Often the approach of any graphic designer (yes, the same one of the other articles: the creative guy with the head in the clouds and tattooed arms) to exhibition design is the same as if he was dealing with a gigantic packaging: a supersized box to decorate, if not to fill with content and cool graphics.
This kind of approach can surely lead to an appealing and effective result on a local level; although for sure it doesn’t take into account of all the aspects that an exhibition project has to include. It lacks, in short, of a global vision.
The thing that must always be kept in mind is that the exhibition concept must emphasize the objects on display, but also be calibrated in such a way as to strengthen the brand identity, without crushing it (if the installation is too “overbearing” compared to the brand identity) or dilute it (if vice versa the concept is too weak).
Once the spirit of the design, the general mood and the general impact of the experience of the visitor are defined, it’s time to concentrate on transferring and translating this concept into all the exhibition design elements.
What about graphic design?
Graphic design, or rather visual communication, comes into play in two moments: at the beginning and at the end of the process. At the beginning, in the definition of the exhibition concept which defines -broadly speaking- how important will be graphics in the stand: are graphics going to play a main role (to create for example an immersive experience) or are they going to be minimal? Maybe are there some essential graphics that must be embedded in the design?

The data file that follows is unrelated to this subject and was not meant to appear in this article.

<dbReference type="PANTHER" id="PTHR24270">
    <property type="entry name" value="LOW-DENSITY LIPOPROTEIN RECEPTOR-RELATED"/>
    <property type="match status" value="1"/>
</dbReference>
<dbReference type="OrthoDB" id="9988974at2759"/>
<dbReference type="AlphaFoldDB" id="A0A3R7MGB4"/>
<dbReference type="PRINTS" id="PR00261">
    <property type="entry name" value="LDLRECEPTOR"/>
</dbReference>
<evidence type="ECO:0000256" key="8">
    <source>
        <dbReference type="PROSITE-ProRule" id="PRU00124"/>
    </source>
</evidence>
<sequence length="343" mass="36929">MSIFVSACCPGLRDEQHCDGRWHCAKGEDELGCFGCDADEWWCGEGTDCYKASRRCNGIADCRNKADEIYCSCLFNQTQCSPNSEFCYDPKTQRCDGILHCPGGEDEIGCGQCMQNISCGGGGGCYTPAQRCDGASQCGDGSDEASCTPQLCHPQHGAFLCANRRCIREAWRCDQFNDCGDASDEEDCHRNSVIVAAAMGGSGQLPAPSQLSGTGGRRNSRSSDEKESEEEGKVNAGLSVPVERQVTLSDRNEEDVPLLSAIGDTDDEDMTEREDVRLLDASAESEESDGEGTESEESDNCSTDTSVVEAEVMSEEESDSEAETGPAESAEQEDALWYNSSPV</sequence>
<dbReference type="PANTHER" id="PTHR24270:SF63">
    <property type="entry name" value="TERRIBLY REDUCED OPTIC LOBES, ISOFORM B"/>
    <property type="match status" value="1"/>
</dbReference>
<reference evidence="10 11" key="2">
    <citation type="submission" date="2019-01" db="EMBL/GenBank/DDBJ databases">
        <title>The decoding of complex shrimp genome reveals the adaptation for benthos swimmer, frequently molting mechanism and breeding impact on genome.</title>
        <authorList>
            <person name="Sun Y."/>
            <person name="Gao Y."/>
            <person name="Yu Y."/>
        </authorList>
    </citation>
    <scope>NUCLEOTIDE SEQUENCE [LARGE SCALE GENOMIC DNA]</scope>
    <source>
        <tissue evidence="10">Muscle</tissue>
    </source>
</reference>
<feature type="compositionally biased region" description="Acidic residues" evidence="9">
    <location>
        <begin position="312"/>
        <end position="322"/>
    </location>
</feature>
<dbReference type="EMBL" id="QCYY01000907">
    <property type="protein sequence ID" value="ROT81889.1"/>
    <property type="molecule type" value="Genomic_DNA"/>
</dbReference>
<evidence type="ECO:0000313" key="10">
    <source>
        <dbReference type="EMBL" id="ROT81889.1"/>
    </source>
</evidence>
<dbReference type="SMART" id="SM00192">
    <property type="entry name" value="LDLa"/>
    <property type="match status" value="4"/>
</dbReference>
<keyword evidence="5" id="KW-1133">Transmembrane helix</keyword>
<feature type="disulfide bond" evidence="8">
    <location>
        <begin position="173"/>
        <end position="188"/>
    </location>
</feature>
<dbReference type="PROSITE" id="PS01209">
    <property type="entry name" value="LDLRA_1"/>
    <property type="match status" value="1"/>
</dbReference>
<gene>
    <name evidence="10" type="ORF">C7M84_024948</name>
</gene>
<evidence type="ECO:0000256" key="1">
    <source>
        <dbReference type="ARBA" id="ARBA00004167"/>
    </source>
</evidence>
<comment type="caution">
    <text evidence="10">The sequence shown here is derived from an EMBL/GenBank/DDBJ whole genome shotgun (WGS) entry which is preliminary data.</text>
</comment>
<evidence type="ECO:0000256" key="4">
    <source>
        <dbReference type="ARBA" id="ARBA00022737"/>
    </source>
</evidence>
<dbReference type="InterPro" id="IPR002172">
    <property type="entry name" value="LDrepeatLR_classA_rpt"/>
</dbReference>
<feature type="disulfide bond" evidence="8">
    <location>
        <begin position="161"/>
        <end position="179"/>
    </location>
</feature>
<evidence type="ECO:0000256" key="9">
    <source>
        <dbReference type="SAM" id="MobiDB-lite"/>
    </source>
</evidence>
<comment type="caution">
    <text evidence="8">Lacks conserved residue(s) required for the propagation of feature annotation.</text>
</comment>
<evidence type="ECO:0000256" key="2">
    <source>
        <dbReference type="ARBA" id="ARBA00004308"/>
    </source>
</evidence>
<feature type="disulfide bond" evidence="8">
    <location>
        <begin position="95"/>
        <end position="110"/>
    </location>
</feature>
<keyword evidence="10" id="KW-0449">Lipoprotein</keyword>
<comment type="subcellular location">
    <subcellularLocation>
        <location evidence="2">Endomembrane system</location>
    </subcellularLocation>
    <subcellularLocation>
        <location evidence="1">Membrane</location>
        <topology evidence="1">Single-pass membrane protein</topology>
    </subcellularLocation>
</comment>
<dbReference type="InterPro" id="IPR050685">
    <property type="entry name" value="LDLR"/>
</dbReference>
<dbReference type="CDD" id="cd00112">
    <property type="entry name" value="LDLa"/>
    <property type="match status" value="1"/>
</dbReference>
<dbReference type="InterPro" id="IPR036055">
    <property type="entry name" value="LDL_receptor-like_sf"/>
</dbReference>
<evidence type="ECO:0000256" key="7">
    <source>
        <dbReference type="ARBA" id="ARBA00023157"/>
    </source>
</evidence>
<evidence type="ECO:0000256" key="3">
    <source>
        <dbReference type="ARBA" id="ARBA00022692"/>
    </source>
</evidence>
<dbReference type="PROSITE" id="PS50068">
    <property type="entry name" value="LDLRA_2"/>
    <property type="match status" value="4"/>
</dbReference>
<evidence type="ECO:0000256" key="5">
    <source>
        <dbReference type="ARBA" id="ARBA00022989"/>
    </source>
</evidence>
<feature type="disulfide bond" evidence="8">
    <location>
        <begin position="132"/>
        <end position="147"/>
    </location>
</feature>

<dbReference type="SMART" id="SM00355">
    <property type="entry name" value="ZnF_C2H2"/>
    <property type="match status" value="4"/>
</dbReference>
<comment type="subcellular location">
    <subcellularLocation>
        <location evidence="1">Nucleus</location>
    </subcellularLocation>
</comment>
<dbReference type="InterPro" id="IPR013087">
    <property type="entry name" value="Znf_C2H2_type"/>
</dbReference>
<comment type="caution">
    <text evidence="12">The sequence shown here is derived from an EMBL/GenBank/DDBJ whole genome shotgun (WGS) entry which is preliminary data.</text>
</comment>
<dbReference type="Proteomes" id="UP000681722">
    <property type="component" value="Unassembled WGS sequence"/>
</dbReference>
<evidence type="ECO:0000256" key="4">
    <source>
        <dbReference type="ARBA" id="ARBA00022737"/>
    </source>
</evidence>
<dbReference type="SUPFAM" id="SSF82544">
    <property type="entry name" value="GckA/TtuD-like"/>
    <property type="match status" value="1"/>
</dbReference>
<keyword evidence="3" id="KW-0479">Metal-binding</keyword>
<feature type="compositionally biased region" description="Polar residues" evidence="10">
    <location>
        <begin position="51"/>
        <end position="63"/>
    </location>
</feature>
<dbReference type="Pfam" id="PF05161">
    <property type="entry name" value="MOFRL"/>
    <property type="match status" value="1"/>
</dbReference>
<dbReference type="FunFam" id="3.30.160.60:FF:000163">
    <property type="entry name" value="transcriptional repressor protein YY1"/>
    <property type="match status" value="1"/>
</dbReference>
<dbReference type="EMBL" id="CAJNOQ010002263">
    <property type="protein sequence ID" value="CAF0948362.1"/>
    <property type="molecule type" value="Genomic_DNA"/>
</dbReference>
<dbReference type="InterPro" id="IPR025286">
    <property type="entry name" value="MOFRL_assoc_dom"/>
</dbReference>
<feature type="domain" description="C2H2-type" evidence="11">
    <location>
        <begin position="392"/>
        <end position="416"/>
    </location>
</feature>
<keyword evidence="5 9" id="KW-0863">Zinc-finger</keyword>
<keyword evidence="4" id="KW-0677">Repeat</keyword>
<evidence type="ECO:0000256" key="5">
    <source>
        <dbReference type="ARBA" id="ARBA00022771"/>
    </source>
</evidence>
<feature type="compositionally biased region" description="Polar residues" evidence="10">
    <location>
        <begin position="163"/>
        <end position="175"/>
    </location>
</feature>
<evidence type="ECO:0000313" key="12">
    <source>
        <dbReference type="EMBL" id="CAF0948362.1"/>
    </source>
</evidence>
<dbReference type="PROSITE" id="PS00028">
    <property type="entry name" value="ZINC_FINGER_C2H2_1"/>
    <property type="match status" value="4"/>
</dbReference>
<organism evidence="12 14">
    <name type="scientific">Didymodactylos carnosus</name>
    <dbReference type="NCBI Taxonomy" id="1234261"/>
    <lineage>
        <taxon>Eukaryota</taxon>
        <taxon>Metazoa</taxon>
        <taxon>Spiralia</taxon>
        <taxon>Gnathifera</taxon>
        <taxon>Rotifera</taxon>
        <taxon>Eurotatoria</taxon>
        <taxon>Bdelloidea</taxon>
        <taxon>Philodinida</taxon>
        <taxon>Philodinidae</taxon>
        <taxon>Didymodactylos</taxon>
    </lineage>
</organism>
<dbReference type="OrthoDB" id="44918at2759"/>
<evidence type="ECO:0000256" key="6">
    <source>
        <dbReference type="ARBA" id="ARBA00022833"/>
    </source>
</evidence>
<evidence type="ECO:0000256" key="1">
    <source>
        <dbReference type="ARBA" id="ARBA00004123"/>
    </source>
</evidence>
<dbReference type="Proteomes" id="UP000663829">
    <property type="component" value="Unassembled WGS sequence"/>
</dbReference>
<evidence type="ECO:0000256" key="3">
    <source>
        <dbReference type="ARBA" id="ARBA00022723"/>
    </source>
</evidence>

At the end of the process, the graphic elements are defined in detail, just before or parallelly to the definition of the architectural details.
Some other fundamental and often forgotten elements are lighting and styling.
Light in particular is greatly affecting how not only spaces are perceived, but also how the displayed objects are valued. Light can be used in a punctual, directional, spot or dim way in order to create some emphatic effects on a section of the stand or on a product; or vice versa it can be used in a diffused way.
Depending on the product category on display, it may be necessary to adequately calibrate the temperature of lights and the luminous flux of the lighting fixtures. In food fairs, generally speaking, there is a tendency to prefer warm lights (cold lights tend to give to the food an uninviting tone); jewellery needs lights with specific temperatures to maximize the colours and brilliance of the gems.
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